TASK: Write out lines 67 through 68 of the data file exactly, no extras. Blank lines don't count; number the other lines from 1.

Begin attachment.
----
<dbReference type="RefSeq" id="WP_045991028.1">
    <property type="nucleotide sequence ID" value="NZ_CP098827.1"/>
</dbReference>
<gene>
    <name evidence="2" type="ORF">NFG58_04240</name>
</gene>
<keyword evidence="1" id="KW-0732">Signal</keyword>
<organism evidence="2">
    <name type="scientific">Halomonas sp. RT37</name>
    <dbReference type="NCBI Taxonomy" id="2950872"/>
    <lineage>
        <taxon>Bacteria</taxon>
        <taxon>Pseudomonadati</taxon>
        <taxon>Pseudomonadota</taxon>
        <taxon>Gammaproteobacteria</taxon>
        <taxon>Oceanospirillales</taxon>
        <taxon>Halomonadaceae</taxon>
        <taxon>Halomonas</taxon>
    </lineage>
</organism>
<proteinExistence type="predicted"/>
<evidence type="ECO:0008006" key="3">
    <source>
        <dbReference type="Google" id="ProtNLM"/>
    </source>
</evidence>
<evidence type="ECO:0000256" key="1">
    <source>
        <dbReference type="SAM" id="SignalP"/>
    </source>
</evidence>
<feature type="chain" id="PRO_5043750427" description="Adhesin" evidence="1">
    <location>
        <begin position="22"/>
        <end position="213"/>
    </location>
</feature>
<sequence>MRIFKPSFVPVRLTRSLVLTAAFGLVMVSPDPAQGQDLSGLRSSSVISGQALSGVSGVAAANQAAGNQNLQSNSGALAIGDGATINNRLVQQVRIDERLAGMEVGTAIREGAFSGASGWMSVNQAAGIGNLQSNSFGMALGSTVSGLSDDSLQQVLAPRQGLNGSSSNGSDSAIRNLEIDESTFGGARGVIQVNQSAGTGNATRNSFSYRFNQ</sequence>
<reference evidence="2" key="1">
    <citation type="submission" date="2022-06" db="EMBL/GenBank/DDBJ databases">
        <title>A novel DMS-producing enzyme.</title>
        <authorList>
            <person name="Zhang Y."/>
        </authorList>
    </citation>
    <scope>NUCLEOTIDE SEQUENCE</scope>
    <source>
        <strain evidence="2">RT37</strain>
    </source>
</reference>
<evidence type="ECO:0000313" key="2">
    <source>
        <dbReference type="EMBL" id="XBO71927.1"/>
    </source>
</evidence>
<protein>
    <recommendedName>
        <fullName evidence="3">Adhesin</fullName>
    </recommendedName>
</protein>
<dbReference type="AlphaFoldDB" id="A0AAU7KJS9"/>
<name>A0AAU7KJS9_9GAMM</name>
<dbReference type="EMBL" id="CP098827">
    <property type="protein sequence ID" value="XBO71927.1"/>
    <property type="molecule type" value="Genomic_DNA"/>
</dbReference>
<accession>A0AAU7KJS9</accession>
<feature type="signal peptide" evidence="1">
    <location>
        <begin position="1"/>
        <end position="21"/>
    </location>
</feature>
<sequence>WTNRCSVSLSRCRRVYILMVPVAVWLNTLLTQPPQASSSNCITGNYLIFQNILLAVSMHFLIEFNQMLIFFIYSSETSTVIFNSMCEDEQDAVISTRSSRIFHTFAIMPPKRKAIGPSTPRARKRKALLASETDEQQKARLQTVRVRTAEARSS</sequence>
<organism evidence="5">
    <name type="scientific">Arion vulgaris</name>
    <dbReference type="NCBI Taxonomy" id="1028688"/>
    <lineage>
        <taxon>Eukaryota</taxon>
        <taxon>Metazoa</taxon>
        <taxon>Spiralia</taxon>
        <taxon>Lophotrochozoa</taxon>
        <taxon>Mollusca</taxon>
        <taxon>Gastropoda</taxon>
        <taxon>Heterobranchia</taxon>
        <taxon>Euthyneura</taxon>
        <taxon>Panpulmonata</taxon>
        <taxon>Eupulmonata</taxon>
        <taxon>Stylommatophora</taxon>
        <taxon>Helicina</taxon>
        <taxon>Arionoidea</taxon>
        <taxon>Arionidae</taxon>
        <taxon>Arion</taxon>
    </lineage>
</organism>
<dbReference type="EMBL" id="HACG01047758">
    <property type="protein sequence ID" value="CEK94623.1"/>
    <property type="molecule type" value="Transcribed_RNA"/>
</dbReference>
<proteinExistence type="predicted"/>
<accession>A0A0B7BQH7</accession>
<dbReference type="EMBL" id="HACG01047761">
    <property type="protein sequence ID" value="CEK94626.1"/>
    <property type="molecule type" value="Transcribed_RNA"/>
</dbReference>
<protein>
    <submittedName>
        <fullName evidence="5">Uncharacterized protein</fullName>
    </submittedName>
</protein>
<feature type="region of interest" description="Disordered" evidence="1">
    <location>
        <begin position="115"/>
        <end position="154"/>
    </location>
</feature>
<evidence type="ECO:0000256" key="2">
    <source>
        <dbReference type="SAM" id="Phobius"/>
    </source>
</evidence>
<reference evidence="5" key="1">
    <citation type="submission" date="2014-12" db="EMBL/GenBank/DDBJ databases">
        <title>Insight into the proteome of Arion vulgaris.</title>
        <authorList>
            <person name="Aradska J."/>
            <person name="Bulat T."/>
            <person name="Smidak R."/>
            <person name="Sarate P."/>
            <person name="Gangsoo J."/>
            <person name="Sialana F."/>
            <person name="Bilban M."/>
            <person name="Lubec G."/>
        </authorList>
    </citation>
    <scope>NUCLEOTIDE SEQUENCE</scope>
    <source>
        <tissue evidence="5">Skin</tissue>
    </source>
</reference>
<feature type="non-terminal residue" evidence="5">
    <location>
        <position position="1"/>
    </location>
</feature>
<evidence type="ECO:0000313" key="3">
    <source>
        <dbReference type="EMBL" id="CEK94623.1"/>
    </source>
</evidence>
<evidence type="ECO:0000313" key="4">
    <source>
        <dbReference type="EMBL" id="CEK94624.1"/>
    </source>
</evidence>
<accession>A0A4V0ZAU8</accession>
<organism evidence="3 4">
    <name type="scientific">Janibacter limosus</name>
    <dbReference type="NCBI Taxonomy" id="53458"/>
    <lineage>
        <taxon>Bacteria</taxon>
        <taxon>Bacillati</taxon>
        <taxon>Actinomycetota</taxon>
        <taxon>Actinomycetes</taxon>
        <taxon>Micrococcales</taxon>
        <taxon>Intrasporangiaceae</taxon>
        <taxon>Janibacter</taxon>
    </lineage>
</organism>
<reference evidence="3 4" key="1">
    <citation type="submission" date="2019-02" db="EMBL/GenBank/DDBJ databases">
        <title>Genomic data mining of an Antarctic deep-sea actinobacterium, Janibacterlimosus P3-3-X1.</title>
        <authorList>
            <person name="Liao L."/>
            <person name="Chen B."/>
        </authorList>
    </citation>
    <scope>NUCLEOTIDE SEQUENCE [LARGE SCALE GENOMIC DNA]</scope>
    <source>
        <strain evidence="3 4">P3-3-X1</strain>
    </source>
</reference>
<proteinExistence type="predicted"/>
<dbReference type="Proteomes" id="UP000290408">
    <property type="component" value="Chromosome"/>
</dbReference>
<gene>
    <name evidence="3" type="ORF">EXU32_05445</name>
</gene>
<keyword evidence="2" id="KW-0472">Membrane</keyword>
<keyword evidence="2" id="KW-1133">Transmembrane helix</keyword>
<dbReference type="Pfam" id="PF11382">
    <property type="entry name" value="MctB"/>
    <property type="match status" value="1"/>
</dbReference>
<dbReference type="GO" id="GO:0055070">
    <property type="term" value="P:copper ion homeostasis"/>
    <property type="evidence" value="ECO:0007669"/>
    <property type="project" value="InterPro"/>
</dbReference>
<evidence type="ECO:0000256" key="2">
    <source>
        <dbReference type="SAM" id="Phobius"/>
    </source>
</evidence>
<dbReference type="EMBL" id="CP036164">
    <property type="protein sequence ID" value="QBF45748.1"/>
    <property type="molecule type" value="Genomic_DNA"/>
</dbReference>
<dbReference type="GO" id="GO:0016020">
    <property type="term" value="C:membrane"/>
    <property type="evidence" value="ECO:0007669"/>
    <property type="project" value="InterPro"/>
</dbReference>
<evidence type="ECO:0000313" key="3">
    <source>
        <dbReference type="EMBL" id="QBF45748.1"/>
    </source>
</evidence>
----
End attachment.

<accession>A0AAU7KJS9</accession>
<feature type="signal peptide" evidence="1">